1890s: Founding of the shipping company

Nordstjernan’s founder, Axel Johnson (1844–1910), was born into a family of saddlers in Jönköping, Sweden. As a young man, he made his way to Stockholm where he worked his way up in a silk company, all the while teaching himself English and German business correspondence. In the 1870s, he ran his own company, which imported coal and exported iron. He quickly became successful.

A shipping company was the natural next step as Axel Johnson continued to develop his business. Using the money he had earned trading shares, he acquired the small three-masted steamship Annie Thérèse, named after his wife. Nordstjernan was founded on May 19, 1890 when the vessel was converted into a company. The business grew rapidly. By the early 1900s, Nordstjernan had become one of Sweden’s leading shipping companies.


1900s: Creation of the La Plata Line

At the turn of the century, Brazil was producing approximately 90 percent of the coffee consumed worldwide. A group of German and British shipowners known as the Coffee Conference controlled all coffee transport from Brazil to Europe. In 1905, as a way of entering the market, Nordstjernan started a new route known as the La Plata Line between Gothenburg and Buenos Aires – the only port available in South America with Brazil’s ports off limits. Instead of the name Nordstjernan, which was difficult to pronounce for people outside Sweden, the name “Johnson Line” was used. This is why the ship flag still used today as Nordstjernan’s symbol features a “J”.

Five years later, the La Plata Line was firmly established. Axel Johnson presented the German shipowners with an ultimatum: allow Johnson Line into the Coffee Conference or face a price war. In a development that would have a major impact on its continued economic expansion, Nordstjernan was allowed to ship coffee – mainly to the Scandinavian markets. Some 20 years after its modest start, Nordstjernan was now a major transatlantic shipping company.


1910s: Driven by new technology

Axel Ax:son Johnson (1876-1958), or the Consul General as he came to be known after inheriting his father’s position as Consul General of Siam (now Thailand) in Sweden took over after his father’s death in 1910. He didn’t have a good start as the head of his father’s corporate group as he embarked on a venture to merge two shipbuilding companies – Bergsunds Mekaniska Verkstad and Motala Mekaniska Verkstad.
The venture went awry and it took until the 1940s for him to incorporate a shipyard into his business group.

Axel’s next project was also grand and visionary – but decidedly more successful. When the diesel-powered cargo ship Suecia was ordered in 1911, Nordstjernan became a pioneer in the transition from steam to diesel power for ocean-going cargo vessels. Not only did diesel engines require less manpower than steam engines, the fuel also took up less of the vessels’ valuable cargo space. Nordstjernan adopted the new technology and sold its old vessels before its rival shipping companies had realized what was happening.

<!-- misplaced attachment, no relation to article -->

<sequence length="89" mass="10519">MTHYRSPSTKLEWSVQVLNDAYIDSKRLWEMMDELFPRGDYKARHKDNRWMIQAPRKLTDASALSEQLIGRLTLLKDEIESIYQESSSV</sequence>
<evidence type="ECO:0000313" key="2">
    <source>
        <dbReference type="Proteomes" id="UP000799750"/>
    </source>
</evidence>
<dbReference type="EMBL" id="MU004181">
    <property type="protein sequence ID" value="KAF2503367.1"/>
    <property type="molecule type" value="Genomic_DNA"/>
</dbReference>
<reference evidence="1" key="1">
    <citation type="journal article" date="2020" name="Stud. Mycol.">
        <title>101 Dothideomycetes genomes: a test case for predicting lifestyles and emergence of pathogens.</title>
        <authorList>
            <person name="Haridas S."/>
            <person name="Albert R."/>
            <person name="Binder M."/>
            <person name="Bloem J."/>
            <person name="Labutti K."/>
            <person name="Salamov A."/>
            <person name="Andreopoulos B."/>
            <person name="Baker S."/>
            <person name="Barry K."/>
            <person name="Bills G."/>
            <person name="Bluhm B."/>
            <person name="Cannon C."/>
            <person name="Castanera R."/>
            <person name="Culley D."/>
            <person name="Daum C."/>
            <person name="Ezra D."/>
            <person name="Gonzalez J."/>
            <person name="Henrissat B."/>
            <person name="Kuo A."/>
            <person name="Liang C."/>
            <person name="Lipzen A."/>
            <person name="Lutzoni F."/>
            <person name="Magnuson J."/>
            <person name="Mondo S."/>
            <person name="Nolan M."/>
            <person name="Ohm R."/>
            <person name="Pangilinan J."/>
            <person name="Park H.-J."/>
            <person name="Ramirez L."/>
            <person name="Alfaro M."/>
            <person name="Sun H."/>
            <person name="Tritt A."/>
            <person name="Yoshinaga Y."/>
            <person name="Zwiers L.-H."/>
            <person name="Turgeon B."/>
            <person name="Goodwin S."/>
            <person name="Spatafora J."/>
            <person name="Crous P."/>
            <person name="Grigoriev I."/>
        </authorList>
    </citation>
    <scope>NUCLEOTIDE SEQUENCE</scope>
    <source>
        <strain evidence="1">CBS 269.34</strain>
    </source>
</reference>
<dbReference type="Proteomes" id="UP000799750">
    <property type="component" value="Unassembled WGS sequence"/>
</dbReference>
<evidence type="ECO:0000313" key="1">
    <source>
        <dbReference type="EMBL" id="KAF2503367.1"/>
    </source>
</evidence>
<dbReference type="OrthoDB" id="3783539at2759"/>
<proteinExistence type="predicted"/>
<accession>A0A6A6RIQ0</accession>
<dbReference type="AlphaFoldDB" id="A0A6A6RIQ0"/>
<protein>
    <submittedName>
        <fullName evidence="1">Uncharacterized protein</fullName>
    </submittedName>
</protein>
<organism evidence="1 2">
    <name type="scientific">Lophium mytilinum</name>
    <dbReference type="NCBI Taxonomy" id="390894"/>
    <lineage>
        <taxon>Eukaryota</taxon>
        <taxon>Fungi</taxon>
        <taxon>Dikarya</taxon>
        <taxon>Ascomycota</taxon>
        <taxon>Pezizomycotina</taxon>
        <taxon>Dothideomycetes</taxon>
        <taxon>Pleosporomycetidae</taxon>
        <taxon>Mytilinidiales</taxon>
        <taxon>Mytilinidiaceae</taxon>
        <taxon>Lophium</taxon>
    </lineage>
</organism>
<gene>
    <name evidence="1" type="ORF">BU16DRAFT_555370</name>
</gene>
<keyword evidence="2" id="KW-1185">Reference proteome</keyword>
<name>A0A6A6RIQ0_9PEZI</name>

The early years of the First World War were a time of prosperity for the growing shipping company from the neutral country of Sweden. Freight rates soared and the money was rolling in. However, in 1917, Germany launched its so-called unrestricted submarine warfare – attacking merchant vessels without warning, in contravention of the prevailing conventions of the time – and the North Sea was closed. The situation nevertheless improved following the negotiation of trade agreements with Germany and the UK.


1920s: Hub of a growing group

After the end of the war, Nordstjernan continued to replace its older fleet with newly produced vessels. The early 1920s saw the establishment of new routes, most notably the so-called Pacific Lines to the west coast of North and South America via the Panama Canal. The west coast of North America was home to an expansive market for Swedish goods as well as cheap oil and diesel.

Avesta Jernverk, acquired in 1904, became one of the world’s most successful specialist steel manufacturers through systematic development of new alloys and production methods. The company’s steel was used to build vessels bearing the Nordstjernan flag, which would ship more steel across the world and return with import goods. To reduce Nordstjernan’s dependency on foreign diesel suppliers, Sweden’s first refinery was built in Nynäshamn in 1928. This, in turn, resulted in the establishment of Nynäs gas stations and investments in the Linjebuss bus company. To supply the refinery with raw materials, tankers were added to Nordstjernan’s fleet.

One of the by-products from the refinery was the bonding agent bitumen, which is used in asphalt. The formation of Svenska Vägaktiebolaget and Nya Asfalt marked Nordstjernan’s entrance into the construction and civil engineering industry. The two companies were eventually merged. NCC’s roots can be traced to this time via Johnson Construction Company (JCC) and Armerad Betong Vägförbättringar (ABV).


1930s: Continued expansion

During the 1930s, Nordstjernan continued to grow. The company’s expansion was governed by two fundamental ideas. The first was self-sufficiency. The Consul General’s various companies operated in related value chains and supplied one another with goods and services. The second was to ensure the company’s competitiveness by maintaining a technological edge. The Consul General believed that to be worth investing in, a company must either have a unique product or a unique production method. It must also have the ability and resources to develop its products and production methods to remain competitive in the long term.